Microsoft exhibits project Brainwave, a real-time AI platform on FPGA


Project Brainwave

Microsoft showed off a new system called Brainwave, is an FPGA (Field Programmable Gate Array)based system for ultra-low latency deep learning in the cloud. The new system allows developers to deploy machine learning models onto programmable silicon and achieve high performance.

Researchers explains a Gated Recurrent Unit model running on Intel’s new Stratix 10 FPGA chip at a speed of 39.5 teraflops, without arranging operations at all. The model that Microsoft chose is larger than convolutional neural networks like Alexnet and Resnet-50.

However, low-latency is important for deploying machine learning systems at scale. “We call it real-time AI because the idea here is that you send in a request, you want the answer back,” said, Doug Burger, a famous engineer with Microsoft Research.

Burger’s view

However, previous results on hardware-accelerated machine learning focused on results that optimize for throughput at the cost of the quality. In Burger’s view, how a machine learning accelerator performs without bundling requests into a batch and processing them all at once.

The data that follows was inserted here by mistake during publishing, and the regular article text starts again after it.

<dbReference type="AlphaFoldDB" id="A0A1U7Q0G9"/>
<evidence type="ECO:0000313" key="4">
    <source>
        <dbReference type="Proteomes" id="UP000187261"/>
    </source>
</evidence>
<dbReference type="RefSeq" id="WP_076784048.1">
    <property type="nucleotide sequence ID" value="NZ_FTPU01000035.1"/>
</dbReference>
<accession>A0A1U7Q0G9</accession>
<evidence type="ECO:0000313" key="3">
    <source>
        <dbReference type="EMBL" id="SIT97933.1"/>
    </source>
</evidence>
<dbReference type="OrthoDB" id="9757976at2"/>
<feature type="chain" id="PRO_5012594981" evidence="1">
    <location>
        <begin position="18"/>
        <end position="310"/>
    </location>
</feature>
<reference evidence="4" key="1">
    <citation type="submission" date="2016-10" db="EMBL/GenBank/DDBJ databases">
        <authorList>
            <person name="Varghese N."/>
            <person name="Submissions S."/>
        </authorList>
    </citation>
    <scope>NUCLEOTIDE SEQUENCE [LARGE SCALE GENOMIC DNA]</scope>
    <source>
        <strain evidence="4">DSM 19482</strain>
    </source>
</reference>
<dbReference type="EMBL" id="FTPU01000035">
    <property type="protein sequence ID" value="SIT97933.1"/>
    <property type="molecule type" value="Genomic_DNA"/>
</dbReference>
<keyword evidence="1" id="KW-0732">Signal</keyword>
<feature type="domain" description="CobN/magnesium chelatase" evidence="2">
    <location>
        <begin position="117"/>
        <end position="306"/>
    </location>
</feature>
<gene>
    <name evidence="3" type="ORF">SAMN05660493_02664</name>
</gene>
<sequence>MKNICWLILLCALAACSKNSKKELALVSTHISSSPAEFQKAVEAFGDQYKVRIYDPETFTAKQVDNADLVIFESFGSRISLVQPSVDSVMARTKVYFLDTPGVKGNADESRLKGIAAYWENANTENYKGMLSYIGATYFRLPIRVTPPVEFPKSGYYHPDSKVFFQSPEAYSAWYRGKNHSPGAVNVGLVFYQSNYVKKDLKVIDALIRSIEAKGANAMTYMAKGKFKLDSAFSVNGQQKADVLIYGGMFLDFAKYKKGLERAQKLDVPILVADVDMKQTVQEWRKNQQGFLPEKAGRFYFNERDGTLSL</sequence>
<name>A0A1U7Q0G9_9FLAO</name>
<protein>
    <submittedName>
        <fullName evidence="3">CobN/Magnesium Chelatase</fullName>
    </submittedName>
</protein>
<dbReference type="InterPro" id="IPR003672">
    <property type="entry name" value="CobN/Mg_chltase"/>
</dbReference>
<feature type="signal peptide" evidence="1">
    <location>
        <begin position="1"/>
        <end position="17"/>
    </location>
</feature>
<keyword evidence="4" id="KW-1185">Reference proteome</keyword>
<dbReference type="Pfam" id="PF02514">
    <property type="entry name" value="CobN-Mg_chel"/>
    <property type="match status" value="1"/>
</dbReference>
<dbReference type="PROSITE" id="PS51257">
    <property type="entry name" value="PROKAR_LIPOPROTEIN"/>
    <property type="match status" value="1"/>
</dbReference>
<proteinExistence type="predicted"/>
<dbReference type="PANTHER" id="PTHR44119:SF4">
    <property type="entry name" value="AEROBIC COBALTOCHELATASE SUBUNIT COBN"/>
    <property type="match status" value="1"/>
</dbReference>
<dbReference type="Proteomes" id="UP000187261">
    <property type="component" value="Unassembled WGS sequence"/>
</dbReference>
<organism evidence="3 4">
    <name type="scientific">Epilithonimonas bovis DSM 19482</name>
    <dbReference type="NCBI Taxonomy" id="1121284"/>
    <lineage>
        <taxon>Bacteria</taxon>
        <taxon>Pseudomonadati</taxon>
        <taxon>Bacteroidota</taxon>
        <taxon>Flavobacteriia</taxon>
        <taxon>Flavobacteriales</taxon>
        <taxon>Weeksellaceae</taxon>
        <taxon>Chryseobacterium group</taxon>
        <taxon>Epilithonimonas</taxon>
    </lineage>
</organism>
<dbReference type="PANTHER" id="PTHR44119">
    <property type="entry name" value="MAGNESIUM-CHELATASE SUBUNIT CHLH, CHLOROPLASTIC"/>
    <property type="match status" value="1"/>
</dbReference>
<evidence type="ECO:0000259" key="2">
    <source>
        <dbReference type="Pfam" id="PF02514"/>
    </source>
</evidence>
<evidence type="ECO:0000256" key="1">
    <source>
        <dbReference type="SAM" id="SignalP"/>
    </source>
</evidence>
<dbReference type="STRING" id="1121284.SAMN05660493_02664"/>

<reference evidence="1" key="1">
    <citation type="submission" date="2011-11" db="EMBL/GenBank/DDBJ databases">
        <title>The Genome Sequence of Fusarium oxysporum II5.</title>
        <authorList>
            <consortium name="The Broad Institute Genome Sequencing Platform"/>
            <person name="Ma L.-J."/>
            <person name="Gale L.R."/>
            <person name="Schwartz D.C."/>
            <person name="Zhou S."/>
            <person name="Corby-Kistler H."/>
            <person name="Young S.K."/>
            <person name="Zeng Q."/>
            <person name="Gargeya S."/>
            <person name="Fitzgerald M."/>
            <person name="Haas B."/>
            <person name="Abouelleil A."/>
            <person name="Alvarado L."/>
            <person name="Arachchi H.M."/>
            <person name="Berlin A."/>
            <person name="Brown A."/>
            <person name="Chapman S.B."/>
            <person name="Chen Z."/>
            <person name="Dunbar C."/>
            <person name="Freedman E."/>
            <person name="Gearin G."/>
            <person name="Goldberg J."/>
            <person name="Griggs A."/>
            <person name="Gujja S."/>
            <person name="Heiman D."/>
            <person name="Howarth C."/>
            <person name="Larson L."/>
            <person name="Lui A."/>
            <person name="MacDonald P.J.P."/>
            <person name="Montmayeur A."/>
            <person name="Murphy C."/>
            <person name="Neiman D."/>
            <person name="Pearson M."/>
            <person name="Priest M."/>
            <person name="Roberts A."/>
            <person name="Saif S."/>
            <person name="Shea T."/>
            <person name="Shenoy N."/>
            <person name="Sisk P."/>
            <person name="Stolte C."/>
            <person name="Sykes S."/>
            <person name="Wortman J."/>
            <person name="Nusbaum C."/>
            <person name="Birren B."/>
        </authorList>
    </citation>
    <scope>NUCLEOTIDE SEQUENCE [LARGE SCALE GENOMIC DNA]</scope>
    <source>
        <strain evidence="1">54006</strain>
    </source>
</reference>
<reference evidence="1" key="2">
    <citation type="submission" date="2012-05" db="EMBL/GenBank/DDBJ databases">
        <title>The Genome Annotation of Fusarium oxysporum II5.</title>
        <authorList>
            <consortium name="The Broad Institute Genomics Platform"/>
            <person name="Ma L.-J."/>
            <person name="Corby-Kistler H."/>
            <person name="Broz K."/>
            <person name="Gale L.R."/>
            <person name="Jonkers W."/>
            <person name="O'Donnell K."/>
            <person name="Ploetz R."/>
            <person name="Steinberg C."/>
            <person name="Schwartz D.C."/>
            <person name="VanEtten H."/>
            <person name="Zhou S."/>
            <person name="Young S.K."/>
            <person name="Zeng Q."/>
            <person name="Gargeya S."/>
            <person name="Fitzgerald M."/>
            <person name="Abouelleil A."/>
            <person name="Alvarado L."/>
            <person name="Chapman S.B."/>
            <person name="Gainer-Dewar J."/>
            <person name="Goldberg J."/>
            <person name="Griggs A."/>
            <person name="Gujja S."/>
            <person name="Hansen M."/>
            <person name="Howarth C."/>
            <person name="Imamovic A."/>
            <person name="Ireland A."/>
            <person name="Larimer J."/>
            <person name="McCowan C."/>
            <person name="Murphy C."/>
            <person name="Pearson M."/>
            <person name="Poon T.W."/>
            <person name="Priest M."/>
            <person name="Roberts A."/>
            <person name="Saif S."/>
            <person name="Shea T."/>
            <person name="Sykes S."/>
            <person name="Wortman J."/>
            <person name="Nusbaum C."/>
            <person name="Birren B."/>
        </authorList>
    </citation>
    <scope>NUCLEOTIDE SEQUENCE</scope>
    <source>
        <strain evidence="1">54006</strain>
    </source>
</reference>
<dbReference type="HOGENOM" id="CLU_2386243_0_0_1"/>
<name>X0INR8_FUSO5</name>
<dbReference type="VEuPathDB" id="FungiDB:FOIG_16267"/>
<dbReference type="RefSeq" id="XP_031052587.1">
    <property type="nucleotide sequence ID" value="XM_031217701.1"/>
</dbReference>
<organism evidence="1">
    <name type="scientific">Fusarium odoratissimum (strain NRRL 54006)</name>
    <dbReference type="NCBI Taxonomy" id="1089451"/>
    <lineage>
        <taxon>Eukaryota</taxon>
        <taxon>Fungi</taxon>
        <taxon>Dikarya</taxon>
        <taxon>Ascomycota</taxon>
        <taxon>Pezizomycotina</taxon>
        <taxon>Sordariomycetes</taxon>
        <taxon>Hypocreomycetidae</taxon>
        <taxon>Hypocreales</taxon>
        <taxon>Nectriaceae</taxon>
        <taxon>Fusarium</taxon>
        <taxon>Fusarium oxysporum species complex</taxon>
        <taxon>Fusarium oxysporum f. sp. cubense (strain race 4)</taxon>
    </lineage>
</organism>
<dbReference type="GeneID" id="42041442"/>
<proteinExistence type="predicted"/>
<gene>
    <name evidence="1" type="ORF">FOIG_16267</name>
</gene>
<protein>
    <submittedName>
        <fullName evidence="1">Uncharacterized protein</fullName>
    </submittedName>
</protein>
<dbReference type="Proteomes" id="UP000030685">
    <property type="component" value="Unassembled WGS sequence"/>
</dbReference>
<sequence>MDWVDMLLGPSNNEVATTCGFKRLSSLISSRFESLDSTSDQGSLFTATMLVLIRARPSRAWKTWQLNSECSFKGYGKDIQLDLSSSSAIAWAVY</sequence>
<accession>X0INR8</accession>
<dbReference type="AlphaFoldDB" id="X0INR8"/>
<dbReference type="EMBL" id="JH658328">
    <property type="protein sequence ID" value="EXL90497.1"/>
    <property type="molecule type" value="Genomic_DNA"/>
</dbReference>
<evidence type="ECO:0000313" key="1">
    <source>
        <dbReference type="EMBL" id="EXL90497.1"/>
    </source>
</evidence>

Microsoft launches new Windows 10 Pro for Workstations

Microsoft uses Brainwave system across FPGAs. Burger said, Brainwave allows Microsoft services to more rapidly support AI features. Additionally, Microsoft working to make Brainwave available to third-party customers through its Azure cloud platform.

FPGAs programmers configure hardware optimized to execute functions prior to runtime. Microsoft deployed thousands of FPGAs in its data centers on boards, slotted into servers and connected to the network.

FPGA hardware’s memory

Brainwave loads a trained machine learning model into FPGA hardware’s memory that stays there throughout the lifetime of a machine learning service. That hardware used to compute whatever insights the model designed to generate. If a model too big to run on a single FPGA, software deploys and executes across multiple hardware boards.

Microsoft plans to add native eye tracking support into Windows 10

FPGAs are less fast and less efficient than chips made specifically to execute machine learning operations. Burger said that this performance milestone should show that the programmable hardware can deliver high performance as well. With further improvements, Microsoft to hit 90 teraflops with the Intel Stratix 10.

Currently, Brainwave supports training models using Microsoft’s CNTK framework and Google’s TensorFlow framework.

Microsoft isn’t the only company investing in hardware that’s supposed to accelerate machine learning. Google announced the second revision of its Tensor Processing Unit earlier this year.

Microsoft hasn’t revealed Brainwave available to its customers, but is working towards a future when third parties would be able to bring any trained model and run it on Brainwave.